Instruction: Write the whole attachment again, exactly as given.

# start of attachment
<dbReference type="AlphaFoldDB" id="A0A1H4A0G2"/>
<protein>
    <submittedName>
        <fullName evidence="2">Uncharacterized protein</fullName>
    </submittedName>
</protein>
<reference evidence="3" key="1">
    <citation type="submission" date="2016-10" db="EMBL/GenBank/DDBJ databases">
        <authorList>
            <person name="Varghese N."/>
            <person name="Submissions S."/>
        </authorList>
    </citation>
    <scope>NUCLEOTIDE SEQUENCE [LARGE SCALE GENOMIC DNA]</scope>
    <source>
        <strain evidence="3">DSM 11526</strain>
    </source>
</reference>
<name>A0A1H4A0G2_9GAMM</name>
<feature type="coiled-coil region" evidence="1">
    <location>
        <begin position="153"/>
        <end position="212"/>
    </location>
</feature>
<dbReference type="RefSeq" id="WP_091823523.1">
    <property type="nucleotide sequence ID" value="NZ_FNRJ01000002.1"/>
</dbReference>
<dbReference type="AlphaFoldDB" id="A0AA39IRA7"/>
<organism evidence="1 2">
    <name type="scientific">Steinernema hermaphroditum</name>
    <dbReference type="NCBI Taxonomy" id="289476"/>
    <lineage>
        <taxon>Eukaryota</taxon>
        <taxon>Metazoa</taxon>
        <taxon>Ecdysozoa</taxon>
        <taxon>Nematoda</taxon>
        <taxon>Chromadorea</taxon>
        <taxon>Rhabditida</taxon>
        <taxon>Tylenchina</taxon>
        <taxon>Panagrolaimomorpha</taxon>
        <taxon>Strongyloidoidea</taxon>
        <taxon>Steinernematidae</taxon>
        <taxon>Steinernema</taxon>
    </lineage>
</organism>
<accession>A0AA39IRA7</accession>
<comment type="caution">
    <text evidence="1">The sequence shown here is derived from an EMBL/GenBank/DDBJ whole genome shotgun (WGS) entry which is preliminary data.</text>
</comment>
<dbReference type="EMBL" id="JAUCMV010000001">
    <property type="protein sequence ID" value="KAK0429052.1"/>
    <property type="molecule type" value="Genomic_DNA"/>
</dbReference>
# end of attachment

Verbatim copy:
<dbReference type="AlphaFoldDB" id="A0A1H4A0G2"/>
<protein>
    <submittedName>
        <fullName evidence="2">Uncharacterized protein</fullName>
    </submittedName>
</protein>
<reference evidence="3" key="1">
    <citation type="submission" date="2016-10" db="EMBL/GenBank/DDBJ databases">
        <authorList>
            <person name="Varghese N."/>
            <person name="Submissions S."/>
        </authorList>
    </citation>
    <scope>NUCLEOTIDE SEQUENCE [LARGE SCALE GENOMIC DNA]</scope>
    <source>
        <strain evidence="3">DSM 11526</strain>
    </source>
</reference>
<name>A0A1H4A0G2_9GAMM</name>
<feature type="coiled-coil region" evidence="1">
    <location>
        <begin position="153"/>
        <end position="212"/>
    </location>
</feature>
<dbReference type="RefSeq" id="WP_091823523.1">
    <property type="nucleotide sequence ID" value="NZ_FNRJ01000002.1"/>
</dbReference>
<dbReference type="AlphaFoldDB" id="A0AA39IRA7"/>
<organism evidence="1 2">
    <name type="scientific">Steinernema hermaphroditum</name>
    <dbReference type="NCBI Taxonomy" id="289476"/>
    <lineage>
        <taxon>Eukaryota</taxon>
        <taxon>Metazoa</taxon>
        <taxon>Ecdysozoa</taxon>
        <taxon>Nematoda</taxon>
        <taxon>Chromadorea</taxon>
        <taxon>Rhabditida</taxon>
        <taxon>Tylenchina</taxon>
        <taxon>Panagrolaimomorpha</taxon>
        <taxon>Strongyloidoidea</taxon>
        <taxon>Steinernematidae</taxon>
        <taxon>Steinernema</taxon>
    </lineage>
</organism>
<accession>A0AA39IRA7</accession>
<comment type="caution">
    <text evidence="1">The sequence shown here is derived from an EMBL/GenBank/DDBJ whole genome shotgun (WGS) entry which is preliminary data.</text>
</comment>
<dbReference type="EMBL" id="JAUCMV010000001">
    <property type="protein sequence ID" value="KAK0429052.1"/>
    <property type="molecule type" value="Genomic_DNA"/>
</dbReference>